Meanwhile, consumers are becoming more comfortable with the idea of companies collecting meaningful data: 61 percent of consumers will share more data with brands that use personal information to make their shopping experiences more relevant, according to a recent survey.1

Harnessing data is only the starting point. The merchants that will succeed in the future will distinguish themselves from online giants by honing an image that resonates with particular demographics and psychographics — even with individual customers. For example, savvy retailers target distinct demographics by cultivating different images on various social media platforms.

“It’s hard to beat the multi-brand eCommerce giants at speed, efficiency and breadth,” says Dara Pauker, retail expert, veteran industry strategist and and former retail executive. “So winning retailers need to create a compelling look feel and voice that resonates with individual consumers; differentiating their brands will allow them to benefit from the distinctiveness they create.”

Build community

Merchants can differentiate themselves by offering environments where the company can hold ongoing conversations with their customers, and customers can hold conversations with one another. Companies of all kinds are fostering trust and building community by offering locally sourced products, and online reviews from verified purchasers also carry weight with smart consumers.

“One designer clothing rental service lets online browsers see the clothes they’re considering on customers who have uploaded photos of themselves,” says Derrick Carpenter, executive vice president of integrated payments, digital commerce & marketing at Bank of America Merchant Services. “Creating community doesn’t just make people feel good: It creates loyalty and drives sales.”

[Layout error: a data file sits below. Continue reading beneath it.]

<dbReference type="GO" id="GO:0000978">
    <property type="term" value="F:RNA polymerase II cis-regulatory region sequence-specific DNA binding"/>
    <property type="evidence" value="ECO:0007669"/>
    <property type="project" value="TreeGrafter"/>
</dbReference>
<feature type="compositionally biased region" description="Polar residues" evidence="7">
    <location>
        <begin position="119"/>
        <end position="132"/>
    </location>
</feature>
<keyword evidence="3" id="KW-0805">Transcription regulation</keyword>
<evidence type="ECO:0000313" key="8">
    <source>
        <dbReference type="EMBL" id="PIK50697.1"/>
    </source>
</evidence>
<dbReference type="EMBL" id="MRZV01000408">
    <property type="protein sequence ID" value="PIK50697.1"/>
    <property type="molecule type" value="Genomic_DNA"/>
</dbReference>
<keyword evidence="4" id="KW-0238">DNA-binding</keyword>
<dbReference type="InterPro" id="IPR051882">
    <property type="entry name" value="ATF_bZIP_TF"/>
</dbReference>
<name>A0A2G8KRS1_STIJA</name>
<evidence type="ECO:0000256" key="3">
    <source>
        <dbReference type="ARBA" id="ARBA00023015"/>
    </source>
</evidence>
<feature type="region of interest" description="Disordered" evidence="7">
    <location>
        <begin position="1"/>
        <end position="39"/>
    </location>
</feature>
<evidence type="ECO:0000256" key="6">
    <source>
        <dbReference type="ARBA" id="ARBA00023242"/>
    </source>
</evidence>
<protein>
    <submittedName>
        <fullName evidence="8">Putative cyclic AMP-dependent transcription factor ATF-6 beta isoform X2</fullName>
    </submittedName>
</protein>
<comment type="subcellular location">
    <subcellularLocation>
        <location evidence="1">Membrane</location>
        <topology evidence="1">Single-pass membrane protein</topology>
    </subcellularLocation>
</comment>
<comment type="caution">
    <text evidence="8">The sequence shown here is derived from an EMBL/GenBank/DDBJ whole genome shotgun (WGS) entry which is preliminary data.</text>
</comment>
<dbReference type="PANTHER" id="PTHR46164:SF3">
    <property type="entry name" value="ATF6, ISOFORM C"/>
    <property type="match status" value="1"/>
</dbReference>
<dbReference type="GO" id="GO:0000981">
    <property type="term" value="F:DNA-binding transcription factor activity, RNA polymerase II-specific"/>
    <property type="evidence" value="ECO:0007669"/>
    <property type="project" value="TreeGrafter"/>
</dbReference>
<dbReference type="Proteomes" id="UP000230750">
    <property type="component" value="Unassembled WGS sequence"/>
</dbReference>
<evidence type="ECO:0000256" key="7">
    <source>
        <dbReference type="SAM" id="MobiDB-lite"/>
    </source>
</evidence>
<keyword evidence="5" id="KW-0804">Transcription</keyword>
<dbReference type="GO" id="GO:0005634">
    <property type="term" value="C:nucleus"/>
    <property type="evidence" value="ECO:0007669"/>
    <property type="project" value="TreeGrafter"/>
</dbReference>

And consumers who feel like they’re part of a community are more likely to become loyal customers. A recent study found that 45 percent of shoppers are more likely to buy from a retailer that donates a portion of proceeds to charity.2

Create positive experiences

80% of people say the experience a company provides is as important as its products and services.

The businesses that thrive in the coming years will be the ones that combine convenience and ease with unique, hard-to-replicate experiences.

“Cold efficiency isn’t always the answer,” says Carpenter.

Indeed, 80 percent of people say the experience a company provides is as important as its products and services.3

Today’s top retailers are crafting singular customer experiences across all channels and at all stages of the purchasing journey. That means pairing compelling online content with a browsing experience that’s as relevant and pleasurable as possible. It also means harnessing the power of physical spaces. Brick-and-mortar stores offer customers the chance to test out products and engage with knowledgeable sales associates. Retailers are using hands-on, interactive in-store experiences to kindle feelings of discovery and delight.

“There’s an artistic side to retail that can be leveraged to create differentiation,” says Carpenter. “The retailers that succeed in the future will pay attention to both efficiency and pleasure, online and in physical spaces, enabling them to counter digital disruption and thrive in an ever more competitive environment.”